An important point to note is that countries should not be requested to provide loans to the IMF to augment its resources. This would compromise the ability of the IMF to carry out its surveillance function and to discipline the policies of countries that provide the loans. Instead, the IMF should obtain resources from the market or from the issuance of Special Drawing Rights (SDRs).

The G20 leaders did agree for the IMF to issue $250 billion in SDRs, but this will not be used to assist countries in need. Instead, it will be allocated to the 186 IMF members according to their quotas or voting shares. As a result, 44% will go to the richest seven countries, while only $80 billion will go to middle-income and poor developing countries.

Once the funds allocated to the IMF and trade finance are taken out, the current G20 initiative appears much more modest- amounting to about USD 100 billion new monies proposed for the MDBs to finance a variety of initiatives with both short term and long term effects. One study on sub-Saharan Africa suggests public investment in infrastructure has to be at the core of a fiscal stimulus package in developing countries that can compensate for the output loss due to the global economic crisis and sustain long-term growth. This is tantamount to USD 50 billion in sub-Saharan Africa.[12] In other words, 50 per cent of the proposed allocations for the MDBs would need to be spent in one region of the developing world alone. To set this number in a broader context, the estimated output loss so far in the developing world is over USD 800 billion.[13]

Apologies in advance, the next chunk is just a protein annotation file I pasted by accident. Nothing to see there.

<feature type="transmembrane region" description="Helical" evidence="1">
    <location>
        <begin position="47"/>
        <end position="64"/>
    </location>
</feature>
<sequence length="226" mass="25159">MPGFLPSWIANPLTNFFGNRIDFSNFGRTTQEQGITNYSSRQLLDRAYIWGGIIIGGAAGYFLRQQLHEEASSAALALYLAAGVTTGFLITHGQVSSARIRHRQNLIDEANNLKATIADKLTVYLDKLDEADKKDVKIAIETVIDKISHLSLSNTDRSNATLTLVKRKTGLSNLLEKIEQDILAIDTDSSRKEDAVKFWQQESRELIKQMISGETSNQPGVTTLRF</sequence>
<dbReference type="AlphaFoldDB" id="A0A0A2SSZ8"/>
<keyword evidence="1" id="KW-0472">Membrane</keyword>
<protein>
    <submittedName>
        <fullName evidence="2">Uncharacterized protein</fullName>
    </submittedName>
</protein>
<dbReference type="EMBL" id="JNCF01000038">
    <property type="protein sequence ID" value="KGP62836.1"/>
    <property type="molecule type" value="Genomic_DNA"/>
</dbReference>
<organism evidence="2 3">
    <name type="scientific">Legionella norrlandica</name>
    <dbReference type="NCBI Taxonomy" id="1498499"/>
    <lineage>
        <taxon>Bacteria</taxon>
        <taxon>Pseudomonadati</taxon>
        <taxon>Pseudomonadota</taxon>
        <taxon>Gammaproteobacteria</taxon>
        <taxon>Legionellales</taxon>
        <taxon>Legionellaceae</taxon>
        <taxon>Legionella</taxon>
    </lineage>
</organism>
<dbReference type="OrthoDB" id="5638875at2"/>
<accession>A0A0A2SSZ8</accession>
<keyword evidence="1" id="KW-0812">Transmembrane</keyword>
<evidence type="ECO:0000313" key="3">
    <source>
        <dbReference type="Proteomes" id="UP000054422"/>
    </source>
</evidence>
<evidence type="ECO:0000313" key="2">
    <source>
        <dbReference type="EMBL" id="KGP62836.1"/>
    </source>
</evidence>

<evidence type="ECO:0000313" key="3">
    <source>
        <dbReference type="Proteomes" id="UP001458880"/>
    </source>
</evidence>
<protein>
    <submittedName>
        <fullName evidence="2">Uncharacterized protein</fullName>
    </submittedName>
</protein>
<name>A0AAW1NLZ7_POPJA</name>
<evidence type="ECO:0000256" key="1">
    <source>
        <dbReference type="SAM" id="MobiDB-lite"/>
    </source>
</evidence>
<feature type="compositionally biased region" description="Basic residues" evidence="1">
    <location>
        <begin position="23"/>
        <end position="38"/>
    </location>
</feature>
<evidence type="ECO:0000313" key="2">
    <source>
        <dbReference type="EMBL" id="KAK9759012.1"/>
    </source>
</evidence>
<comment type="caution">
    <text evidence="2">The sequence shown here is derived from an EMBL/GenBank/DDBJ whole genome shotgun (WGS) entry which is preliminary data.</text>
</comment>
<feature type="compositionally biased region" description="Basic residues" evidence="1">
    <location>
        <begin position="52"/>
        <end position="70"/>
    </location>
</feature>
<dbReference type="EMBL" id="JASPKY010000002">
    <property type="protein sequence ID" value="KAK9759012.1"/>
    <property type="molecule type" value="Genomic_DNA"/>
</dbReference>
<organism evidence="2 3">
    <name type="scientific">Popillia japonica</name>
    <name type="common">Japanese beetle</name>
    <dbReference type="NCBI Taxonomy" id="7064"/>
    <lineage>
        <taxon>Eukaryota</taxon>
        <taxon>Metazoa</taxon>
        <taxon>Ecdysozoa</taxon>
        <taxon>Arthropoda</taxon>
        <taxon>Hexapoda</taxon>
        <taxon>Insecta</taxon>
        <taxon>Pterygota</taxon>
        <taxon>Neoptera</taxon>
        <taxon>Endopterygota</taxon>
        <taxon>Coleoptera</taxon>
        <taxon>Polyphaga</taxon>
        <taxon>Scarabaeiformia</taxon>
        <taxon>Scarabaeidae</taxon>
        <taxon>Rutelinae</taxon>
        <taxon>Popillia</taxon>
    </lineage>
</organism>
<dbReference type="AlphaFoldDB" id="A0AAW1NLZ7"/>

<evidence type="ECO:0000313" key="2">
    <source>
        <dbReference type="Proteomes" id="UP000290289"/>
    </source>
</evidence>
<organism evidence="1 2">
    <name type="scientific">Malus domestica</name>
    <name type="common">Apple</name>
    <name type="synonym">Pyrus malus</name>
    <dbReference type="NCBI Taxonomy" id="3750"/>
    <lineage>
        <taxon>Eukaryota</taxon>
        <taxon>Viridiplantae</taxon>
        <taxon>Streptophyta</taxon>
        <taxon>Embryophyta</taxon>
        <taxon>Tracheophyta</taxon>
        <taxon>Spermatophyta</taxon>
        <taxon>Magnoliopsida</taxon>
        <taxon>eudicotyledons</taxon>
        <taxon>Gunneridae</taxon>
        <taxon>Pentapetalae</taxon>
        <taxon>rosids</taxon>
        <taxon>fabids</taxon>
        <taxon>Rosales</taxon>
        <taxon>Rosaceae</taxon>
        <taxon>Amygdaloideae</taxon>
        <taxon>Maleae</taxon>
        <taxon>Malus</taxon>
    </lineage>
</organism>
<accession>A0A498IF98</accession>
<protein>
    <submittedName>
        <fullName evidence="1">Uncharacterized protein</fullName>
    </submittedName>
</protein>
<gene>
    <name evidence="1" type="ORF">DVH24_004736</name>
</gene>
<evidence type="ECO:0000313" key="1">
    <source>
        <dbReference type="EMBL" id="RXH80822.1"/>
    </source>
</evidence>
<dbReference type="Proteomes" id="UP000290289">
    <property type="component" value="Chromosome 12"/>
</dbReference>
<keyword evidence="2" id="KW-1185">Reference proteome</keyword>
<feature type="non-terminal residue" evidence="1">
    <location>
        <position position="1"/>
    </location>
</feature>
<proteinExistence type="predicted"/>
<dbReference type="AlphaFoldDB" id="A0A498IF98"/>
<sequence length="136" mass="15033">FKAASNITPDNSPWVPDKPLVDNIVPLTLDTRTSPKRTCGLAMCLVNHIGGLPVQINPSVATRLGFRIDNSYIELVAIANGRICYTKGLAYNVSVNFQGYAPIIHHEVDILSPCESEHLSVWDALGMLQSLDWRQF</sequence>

Critics of the G20 initiative make two important points. First, the leaders of G20 did not come up with fresh and practical ideas to fix the financial system that is at the core of the current global economic crisis.[14] Second, they did not commit themselves to `spend the hundreds of billions of dollars in additional fiscal stimulus that the world economy needs to pull out of its frighteningly steep dive’.[15] Various cross-country evaluations of fiscal stimulus packages show that the size of the fiscal expansion aggregated across the G20 is inadequate to close the global output gap. It also appears that the composition of the discretionary fiscal packages does not maximise the size of the fiscal multipliers.